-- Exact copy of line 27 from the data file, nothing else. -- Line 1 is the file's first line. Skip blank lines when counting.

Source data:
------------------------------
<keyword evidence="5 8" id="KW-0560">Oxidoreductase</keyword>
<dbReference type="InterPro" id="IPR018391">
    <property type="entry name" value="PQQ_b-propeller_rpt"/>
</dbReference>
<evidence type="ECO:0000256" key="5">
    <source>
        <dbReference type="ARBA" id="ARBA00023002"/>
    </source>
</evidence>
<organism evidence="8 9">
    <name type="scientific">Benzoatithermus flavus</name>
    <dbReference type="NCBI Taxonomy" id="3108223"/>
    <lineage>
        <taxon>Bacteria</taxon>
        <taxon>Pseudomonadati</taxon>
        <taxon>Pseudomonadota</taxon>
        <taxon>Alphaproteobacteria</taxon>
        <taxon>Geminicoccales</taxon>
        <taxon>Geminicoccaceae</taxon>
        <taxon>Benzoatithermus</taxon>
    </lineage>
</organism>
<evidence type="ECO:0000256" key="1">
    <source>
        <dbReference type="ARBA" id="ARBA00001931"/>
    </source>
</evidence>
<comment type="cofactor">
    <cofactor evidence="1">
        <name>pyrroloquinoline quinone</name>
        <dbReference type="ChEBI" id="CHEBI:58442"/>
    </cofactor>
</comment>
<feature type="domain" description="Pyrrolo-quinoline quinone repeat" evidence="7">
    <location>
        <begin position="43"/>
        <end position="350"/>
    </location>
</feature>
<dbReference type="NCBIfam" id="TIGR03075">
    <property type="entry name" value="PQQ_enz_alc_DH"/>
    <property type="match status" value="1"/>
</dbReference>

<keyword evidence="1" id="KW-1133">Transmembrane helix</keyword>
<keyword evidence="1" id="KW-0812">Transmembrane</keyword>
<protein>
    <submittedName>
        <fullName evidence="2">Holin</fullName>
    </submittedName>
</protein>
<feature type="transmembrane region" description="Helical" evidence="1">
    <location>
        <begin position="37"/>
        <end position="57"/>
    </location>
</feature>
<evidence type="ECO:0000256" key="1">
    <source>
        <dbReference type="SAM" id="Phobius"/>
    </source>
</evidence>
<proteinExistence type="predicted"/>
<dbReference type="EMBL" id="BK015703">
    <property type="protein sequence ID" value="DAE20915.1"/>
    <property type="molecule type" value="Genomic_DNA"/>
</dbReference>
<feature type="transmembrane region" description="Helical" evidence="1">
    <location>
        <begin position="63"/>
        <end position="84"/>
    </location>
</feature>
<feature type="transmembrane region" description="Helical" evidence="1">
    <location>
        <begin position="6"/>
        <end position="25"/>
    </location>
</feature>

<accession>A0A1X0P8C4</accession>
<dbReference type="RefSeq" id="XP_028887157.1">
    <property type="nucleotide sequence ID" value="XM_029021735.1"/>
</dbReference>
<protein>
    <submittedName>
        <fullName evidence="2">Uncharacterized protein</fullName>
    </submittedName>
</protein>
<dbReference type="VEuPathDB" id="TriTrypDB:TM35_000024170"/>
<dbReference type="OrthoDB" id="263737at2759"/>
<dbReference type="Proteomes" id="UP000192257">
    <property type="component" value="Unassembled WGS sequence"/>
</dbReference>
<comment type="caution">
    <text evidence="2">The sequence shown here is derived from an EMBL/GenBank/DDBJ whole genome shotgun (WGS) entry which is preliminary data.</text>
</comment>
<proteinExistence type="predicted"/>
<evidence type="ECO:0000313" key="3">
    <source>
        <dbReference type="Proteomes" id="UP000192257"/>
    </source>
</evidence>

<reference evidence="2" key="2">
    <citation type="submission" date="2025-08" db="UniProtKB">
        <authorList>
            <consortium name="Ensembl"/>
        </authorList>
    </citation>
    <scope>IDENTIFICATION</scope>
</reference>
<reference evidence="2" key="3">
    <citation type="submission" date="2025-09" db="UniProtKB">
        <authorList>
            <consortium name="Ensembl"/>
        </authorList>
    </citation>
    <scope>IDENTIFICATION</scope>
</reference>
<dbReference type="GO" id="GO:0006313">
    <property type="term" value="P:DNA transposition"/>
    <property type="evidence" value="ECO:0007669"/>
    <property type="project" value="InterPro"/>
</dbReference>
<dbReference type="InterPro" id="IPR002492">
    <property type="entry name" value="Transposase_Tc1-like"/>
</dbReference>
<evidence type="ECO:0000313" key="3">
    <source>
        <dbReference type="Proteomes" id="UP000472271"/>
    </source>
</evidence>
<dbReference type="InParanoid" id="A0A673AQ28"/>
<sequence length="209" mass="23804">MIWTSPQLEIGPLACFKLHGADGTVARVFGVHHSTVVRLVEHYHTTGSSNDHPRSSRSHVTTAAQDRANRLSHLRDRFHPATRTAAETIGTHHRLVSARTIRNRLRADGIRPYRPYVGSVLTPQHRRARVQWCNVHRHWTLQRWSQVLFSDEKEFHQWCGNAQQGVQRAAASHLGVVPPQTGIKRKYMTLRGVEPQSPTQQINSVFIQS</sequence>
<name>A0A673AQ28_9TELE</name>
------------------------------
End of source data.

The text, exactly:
</evidence>